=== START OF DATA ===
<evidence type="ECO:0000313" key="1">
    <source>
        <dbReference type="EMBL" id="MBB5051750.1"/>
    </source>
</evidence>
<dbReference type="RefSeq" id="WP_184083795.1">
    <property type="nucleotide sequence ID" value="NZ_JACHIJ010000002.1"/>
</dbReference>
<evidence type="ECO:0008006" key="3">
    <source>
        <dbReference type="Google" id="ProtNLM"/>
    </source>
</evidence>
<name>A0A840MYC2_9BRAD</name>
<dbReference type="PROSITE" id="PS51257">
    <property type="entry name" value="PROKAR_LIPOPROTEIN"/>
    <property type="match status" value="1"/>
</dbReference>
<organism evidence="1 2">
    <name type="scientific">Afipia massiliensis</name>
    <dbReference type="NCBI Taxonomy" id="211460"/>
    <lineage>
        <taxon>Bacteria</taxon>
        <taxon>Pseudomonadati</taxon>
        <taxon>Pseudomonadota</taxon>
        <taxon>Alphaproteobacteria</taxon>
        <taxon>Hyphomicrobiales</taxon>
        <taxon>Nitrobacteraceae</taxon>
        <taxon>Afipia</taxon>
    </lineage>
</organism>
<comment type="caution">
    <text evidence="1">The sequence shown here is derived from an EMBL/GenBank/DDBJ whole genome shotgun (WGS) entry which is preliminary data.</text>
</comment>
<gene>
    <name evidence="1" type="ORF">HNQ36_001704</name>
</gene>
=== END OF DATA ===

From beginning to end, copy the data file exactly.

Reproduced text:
<evidence type="ECO:0000313" key="1">
    <source>
        <dbReference type="EMBL" id="MBB5051750.1"/>
    </source>
</evidence>
<dbReference type="RefSeq" id="WP_184083795.1">
    <property type="nucleotide sequence ID" value="NZ_JACHIJ010000002.1"/>
</dbReference>
<evidence type="ECO:0008006" key="3">
    <source>
        <dbReference type="Google" id="ProtNLM"/>
    </source>
</evidence>
<name>A0A840MYC2_9BRAD</name>
<dbReference type="PROSITE" id="PS51257">
    <property type="entry name" value="PROKAR_LIPOPROTEIN"/>
    <property type="match status" value="1"/>
</dbReference>
<organism evidence="1 2">
    <name type="scientific">Afipia massiliensis</name>
    <dbReference type="NCBI Taxonomy" id="211460"/>
    <lineage>
        <taxon>Bacteria</taxon>
        <taxon>Pseudomonadati</taxon>
        <taxon>Pseudomonadota</taxon>
        <taxon>Alphaproteobacteria</taxon>
        <taxon>Hyphomicrobiales</taxon>
        <taxon>Nitrobacteraceae</taxon>
        <taxon>Afipia</taxon>
    </lineage>
</organism>
<comment type="caution">
    <text evidence="1">The sequence shown here is derived from an EMBL/GenBank/DDBJ whole genome shotgun (WGS) entry which is preliminary data.</text>
</comment>
<gene>
    <name evidence="1" type="ORF">HNQ36_001704</name>
</gene>